The Department for Digital, Culture, Media & Sport (“DCMS”) has announced the launch of the International Data Transfer Expert Council (“IDTEC”), which will unite the world’s leading academics and digital industry figures to help Britain capitalise on the opportunities of better global data sharing.

The IDTEC, part of the UK’s National Data Strategy, will provide independent advice to the UK government to support it in unlocking the benefits of free and secure cross-border data flows now that the UK has left the EU. Members of the IDTEC include well-known tech and industry names such as Google, Mastercard and Microsoft, as well as international universities and organisations, with experiences covering a range of areas such as patient healthcare, scientific research, artificial intelligence and finance. The IDTEC will meet quarterly to cover issues such as:

  1. future data adequacy partnerships;
  2. the development of new data transfer tools; and
  3. how governments can work together to promote greater trust in sharing personal data for law enforcement and national security purposes.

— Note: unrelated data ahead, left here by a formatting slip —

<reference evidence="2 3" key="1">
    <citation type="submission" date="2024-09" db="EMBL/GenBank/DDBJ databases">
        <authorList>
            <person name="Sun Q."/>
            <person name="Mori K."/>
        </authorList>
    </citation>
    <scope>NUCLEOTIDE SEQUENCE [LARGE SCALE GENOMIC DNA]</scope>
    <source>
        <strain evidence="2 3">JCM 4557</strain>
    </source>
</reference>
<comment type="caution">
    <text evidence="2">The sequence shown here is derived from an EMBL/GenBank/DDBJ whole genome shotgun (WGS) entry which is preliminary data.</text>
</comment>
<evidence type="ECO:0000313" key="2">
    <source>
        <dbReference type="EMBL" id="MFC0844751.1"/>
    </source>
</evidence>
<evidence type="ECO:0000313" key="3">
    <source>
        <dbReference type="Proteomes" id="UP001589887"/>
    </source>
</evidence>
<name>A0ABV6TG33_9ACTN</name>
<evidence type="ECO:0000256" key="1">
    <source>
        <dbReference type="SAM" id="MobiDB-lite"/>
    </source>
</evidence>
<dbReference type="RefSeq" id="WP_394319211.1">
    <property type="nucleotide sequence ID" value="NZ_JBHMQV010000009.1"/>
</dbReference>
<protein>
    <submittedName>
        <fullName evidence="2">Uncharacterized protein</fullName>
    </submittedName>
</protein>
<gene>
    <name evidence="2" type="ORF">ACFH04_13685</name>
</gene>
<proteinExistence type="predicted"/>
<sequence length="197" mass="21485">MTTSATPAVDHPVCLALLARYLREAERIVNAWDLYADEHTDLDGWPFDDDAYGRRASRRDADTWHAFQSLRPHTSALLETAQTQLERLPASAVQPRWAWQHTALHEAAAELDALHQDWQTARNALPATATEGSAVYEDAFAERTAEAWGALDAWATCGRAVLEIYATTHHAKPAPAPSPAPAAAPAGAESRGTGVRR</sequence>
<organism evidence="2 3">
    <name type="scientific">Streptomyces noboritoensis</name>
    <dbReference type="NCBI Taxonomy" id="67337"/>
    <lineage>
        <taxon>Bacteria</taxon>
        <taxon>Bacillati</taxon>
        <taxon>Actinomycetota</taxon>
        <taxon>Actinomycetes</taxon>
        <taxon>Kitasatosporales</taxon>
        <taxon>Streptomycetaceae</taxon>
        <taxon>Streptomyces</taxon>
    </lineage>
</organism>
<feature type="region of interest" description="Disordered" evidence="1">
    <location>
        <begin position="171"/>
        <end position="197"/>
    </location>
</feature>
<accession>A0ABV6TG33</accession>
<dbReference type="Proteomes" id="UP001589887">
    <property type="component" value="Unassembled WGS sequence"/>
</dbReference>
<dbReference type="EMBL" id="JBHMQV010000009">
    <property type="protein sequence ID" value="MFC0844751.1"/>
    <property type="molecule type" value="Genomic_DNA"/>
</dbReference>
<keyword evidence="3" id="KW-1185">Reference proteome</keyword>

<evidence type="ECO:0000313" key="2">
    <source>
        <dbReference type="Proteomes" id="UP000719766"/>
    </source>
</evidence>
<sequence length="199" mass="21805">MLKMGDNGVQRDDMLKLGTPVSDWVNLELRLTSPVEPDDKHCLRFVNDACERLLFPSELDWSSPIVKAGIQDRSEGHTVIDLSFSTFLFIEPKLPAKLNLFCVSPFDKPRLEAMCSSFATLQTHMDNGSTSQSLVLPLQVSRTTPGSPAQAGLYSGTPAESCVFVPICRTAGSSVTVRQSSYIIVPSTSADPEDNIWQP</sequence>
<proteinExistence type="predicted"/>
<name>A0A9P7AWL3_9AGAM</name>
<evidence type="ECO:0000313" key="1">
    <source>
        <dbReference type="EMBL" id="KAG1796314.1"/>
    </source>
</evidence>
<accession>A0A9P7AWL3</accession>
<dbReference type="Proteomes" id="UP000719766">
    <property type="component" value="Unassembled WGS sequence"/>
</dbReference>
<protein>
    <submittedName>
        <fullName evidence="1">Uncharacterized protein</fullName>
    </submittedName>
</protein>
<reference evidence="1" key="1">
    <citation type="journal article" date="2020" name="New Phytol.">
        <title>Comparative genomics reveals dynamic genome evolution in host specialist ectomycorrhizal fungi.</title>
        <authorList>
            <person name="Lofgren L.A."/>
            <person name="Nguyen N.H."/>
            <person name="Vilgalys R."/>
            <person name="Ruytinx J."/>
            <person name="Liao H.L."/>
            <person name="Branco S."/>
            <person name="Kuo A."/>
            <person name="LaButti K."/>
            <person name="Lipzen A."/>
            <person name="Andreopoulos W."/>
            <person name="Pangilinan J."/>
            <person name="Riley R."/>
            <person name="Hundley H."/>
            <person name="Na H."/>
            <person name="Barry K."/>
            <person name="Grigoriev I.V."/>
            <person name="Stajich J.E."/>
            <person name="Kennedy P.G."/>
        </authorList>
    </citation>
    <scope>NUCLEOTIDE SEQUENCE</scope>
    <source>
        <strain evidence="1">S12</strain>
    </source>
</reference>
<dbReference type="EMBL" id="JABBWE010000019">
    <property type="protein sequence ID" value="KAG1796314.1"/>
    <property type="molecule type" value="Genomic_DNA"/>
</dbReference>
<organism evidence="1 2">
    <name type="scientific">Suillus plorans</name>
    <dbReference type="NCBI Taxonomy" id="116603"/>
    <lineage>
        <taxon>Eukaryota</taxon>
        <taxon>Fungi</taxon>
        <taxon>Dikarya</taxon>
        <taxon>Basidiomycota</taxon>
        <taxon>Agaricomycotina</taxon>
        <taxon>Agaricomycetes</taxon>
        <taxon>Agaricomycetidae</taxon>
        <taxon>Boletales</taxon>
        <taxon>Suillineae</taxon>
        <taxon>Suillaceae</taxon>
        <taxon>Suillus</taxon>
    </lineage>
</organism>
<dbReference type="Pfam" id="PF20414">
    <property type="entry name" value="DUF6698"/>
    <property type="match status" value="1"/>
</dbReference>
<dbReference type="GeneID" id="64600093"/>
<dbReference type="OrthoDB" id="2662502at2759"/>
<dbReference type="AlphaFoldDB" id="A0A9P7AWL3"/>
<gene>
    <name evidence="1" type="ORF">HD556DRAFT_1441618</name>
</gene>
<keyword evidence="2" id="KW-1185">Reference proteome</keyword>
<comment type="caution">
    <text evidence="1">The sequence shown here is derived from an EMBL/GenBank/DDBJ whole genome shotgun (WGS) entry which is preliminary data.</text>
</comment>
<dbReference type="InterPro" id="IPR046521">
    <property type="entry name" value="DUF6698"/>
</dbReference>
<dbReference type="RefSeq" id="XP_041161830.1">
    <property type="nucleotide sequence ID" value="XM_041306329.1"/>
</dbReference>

It is hoped that removing barriers to data flows will mean services, such as GPS navigation and online banking, can be provided more securely, reliably and affordably, and will unlock additional revenue from global trade. This will help achieve the ambition of the National Data Strategy of ‘harnessing the power of data to boost economic growth, create jobs and deliver new innovations for people and public services’. Data Minister Julia Lopez said:

Realising the benefits of international data flows has never been more important. We want the UK to drive forward cutting-edge policies at home and overseas to ensure people, businesses and economies benefit from safe and secure data flows.”

Since leaving the EU, the UK has been free to strike deals on personal data transfers with its key trading partners around the world. The government has said that it will prioritise creating data adequacy partnerships to ensure the data protection standards in the country data is being transferred to mirror the UK’s with a number of countries including the United States, Australia, Singapore, the Dubai International Finance Centre, the Republic of Korea and Colombia. The UK government expects that securing new data transfer agreements will build significantly on the annual £83 billion of data-enabled UK service exports.

Written by Ben Urquhart and Olivia Ward